Warning messageThis content is filtered. APPPAH membership is required for full access to journal articles.
This paper presents an overview of the effects of omega-3 fatty acids on the duration of pregnancy, incidence of pregnancy-induced hypertension, fetal growth and development, including birth weight, neurocognitive and visual development in the infant, and postpartum depression in the mother. A brief introduction to the role of nutrition on the outcome of pregnancy provides a context for the review of the literature which follows. Much of the research is preliminary and includes epidemiological, animal, and human studies. The clinical applications of omega-3 fatty acid supplementation during pregnancy and breastfeeding are currently controversial due to mixed findings in the research. However, this nutritional factor warrants further study because of the clear physiological basis, strong epidemiological evidence, and positive clinical outcomes and because of the potential for improved physical and behavioral health.
Anderson, J.W., Johnstone, B.M., & Remley, D.T. (1999). Breastfeeding and cognitive development: A meta-analysis. American Journal of Clinical Nutrition, 70(4), 525-553.
Birch, E.E., Garfield, S., Hoflman, D.R., Uauy, R., & Birch, D.G. (2000). A randomized controlled trial of early dietary supply of long-chain polyunsaturated fatty acids and mental development in term infants. Developmental Medicine & Child Neurology, 42(3), 174-181.
Browne, J.C., Scott, K.M., & Silvers, K.M. (2006). Fish consumption and pregnancy and omega-3 status after birth are not associated with postnatal depression. Journal of Affective Disorders, 90(2-3), 131-139.
Connor, W.E., & Neuringer, M. (1988). The effects of n-3 fatty acid deficiency and repletion upon the fatty acid composition and function of the brain and retina. Progress in Clinical Biological Research, 282, 275-294.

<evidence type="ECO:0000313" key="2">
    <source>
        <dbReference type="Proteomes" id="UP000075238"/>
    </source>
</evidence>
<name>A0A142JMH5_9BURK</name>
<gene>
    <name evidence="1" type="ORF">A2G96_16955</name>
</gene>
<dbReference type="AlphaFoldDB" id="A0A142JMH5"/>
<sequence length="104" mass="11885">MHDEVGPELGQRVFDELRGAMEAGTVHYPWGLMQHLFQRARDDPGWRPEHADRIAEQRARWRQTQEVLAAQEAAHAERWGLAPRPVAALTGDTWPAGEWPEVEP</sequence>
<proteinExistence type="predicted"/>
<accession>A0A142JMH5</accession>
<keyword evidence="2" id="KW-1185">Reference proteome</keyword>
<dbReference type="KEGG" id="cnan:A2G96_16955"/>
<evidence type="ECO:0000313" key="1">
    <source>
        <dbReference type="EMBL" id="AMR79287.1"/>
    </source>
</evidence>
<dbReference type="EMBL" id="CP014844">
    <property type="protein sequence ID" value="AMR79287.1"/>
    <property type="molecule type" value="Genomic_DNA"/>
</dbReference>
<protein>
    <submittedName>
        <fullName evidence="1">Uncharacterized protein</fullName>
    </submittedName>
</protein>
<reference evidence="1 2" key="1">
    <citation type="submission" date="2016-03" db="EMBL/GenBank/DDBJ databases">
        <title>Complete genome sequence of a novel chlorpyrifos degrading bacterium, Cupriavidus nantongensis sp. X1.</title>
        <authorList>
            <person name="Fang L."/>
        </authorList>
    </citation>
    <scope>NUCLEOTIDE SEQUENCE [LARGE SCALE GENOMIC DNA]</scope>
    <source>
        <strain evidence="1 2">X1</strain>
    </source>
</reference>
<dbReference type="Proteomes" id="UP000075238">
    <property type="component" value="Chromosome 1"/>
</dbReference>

de la Pressa, O.S., & Innis, S.M. (1999). Docosahexaenoic and arachidonic acid prevent a decrease in dopaminergic and seotoninergic neurotransmitters in frontal cortex caused by a linoleic and alpha-linolenic acid deficient diet in formula-fed piglets. Journal of Nutrition, 129(11), 2088-2093.
Freeman, M.P. (2006). Omega-3 fatty acids and perinatal depression: a review of the literature and recommendations for future research. Prostaglandins, Leukotrienes, and Essential Fatty Acids, 75(4-5), 291-297.
Greenberg, J.A., Bell, S.J & Van Ausdal, W. (2008). Omega-3 fatty acid supplementation during pregnancy Reviews in Obstetrics & Gynecology, 1(4), 162-169.
Helland, I.B., Smith, I., Saarem, K. Saugstad, O.D., & Drevon, C.A. (2003). Maternal supplementation with very-long-chain n-3 fatty acids during pregnancy and lactation augments children's IQ at 4 years of age. Pediatrics, 111(1), 39-44.
Hibbeln, J.R. (2002). Seafood consumption, the DHA content of mothers' milk and prevalence rates of postpartum depression: A cross-national ecological analysis. Journal of Affective Disorders, 69(1-3), 15-29.
Hughner, R.S., Maher, J.K. & Childs, N.M. (2008). Review of food policy and consumer issues of mercury in fish. Journal of the American College of Nutrition, 27(2), 185-194.
Klier, C.M. (2006). Mother-infant bonding disorders in patients with postnatal depression: The Postpartum Bonding Questionnaire in clinical practice. Archives of Women's Mental Health, 9(5), 289-291.